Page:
Barnaclebill Blenny, Hypsoblennius brevipinnis: The Barnaclebill Blenny has dark brown sides with a horizontal row of circular tan patches just below the base of the dorsal fin and a second row of smaller patches or spots just below.
The lower sides are whitish to yellow, the head has small brownish red spots and a prominent oblique tan band behind the eye with a dark-edged whitish stripe on its upper and lower margin.
They have moderately enlongated bodies with short robust heads with a very steep front profile.
They are characterized by a long slender cirrus with several branches over the eye and a rear nostril with a broad cirrus.
They have 12 dorsal fin spines and 12 dorsal fin rays with a slight notch between, 2 anal fin rays and 14 anal fin rays.
The Barnaclebill Blenny is a shallow water, diurnal (day time), highly territorial predator that feeds mostly on bethic crustaceans including small crabs. They live in empty barnacle shells usually in the first 30 feet of the water column. They reach a maximum length of 7 cm (2.75 inches).
The Barnaclebill Blenny might be confused with the Bay Blenny, Hypsoblennius gentilis (red throat) or the Mussel Blenny, Hypsoblennius jenkinsi (bushy eye cirrus).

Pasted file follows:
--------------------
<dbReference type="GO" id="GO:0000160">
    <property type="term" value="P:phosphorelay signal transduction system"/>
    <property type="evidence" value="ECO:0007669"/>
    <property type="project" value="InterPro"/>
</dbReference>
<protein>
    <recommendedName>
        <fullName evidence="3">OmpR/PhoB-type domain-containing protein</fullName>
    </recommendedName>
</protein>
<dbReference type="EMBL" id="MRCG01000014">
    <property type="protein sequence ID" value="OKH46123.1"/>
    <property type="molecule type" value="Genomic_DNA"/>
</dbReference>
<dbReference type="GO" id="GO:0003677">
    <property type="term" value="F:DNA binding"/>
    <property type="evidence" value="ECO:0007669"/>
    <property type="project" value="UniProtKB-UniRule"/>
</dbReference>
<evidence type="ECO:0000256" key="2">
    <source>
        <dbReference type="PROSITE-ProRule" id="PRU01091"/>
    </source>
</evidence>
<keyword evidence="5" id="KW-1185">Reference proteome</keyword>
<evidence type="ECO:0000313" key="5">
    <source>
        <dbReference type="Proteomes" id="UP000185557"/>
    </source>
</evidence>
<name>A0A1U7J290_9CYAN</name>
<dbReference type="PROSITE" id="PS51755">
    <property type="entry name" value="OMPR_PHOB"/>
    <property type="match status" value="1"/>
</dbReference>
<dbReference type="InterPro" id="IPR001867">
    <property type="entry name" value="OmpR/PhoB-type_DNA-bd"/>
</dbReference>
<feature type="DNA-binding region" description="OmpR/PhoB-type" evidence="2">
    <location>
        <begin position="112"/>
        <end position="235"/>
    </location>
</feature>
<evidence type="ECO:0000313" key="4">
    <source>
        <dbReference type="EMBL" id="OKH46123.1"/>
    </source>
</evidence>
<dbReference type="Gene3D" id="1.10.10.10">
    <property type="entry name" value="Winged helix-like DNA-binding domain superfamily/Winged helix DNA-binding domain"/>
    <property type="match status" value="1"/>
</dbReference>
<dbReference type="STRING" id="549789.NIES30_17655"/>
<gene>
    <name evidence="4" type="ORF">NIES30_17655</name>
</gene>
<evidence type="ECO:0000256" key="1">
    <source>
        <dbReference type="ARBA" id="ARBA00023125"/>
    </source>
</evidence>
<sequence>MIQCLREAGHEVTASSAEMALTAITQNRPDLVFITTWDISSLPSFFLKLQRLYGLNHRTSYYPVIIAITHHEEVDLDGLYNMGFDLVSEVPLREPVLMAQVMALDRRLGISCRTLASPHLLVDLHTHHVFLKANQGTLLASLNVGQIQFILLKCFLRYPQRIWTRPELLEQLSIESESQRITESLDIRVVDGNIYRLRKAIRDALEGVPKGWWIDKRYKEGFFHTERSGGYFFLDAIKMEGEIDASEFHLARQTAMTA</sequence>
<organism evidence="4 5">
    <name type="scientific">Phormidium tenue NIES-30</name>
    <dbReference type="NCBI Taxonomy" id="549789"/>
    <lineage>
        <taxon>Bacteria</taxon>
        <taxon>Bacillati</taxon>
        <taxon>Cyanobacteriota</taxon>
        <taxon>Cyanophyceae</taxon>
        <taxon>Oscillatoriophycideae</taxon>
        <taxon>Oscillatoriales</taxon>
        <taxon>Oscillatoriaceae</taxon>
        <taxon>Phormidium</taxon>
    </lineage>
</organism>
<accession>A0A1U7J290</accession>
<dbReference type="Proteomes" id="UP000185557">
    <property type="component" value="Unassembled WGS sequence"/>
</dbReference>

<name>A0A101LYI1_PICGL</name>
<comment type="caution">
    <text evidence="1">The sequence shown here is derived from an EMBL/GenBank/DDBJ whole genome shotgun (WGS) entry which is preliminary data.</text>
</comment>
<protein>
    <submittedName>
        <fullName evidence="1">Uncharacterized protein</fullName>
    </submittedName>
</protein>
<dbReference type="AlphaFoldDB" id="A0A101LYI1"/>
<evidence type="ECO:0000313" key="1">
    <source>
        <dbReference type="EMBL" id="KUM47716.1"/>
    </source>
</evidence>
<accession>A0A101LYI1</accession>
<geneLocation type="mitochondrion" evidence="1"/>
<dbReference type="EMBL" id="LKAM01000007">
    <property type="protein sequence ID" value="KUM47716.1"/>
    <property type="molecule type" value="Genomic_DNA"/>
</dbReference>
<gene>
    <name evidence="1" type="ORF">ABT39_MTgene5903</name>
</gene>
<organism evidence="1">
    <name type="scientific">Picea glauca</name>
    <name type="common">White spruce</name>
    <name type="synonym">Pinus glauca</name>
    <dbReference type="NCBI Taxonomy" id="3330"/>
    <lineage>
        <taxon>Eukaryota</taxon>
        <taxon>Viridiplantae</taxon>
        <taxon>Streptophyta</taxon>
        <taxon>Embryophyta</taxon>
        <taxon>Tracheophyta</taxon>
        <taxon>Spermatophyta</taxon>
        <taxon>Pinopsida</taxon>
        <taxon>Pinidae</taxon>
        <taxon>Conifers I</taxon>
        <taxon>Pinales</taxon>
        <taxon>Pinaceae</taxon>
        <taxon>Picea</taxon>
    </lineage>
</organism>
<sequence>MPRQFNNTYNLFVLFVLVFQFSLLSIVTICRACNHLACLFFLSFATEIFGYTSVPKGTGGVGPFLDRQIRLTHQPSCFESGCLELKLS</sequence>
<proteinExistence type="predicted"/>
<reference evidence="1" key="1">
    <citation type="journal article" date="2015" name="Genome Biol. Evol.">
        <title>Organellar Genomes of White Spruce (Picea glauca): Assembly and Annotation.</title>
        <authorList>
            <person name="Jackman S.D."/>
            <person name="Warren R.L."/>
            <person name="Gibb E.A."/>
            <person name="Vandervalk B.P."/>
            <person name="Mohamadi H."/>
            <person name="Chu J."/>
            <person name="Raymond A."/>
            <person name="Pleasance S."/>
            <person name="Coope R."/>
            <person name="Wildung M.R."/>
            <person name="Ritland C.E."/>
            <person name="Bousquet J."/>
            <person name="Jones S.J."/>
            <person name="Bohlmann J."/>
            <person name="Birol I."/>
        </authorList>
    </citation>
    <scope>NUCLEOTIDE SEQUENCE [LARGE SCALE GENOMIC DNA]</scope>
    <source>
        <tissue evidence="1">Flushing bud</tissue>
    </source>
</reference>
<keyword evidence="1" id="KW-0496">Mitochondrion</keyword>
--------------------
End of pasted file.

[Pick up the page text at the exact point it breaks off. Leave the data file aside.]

In Mexican waters the Barnaclebill Blenny is found south of Guerrero Negro along the Pacific side of Baja, in the lower half of the Sea of Cortez, and along the coast of the mainland south to Guatemala.
Interestingly it is one of the few species that have migrated into the Atlantic Ocean via the Panama Canal.
Due to its size and rarity the Barnaclebill Blenny is of limited interest to most.
The Barnaclebill Blenny is a member of the Labrisomidae Family whose members are known in Mexico as trambollos. The labrisomids form the largest and most diverse group of blennioid fishes found in Mexican waters. They are small fishes characterized by having prominent head cirri, well-developed scales, conical jaw teeth and drab colorations. They are highly secretive bottom dwellers that stay close to shelter. At present there are approximately 100 species of Labrisomids known globally of which 23 species are found in Mexican waters. The Barnaclebill Blenny is of the Hypsoblennius Genus of which there are sixteen known species of which three are found in Mexican waters.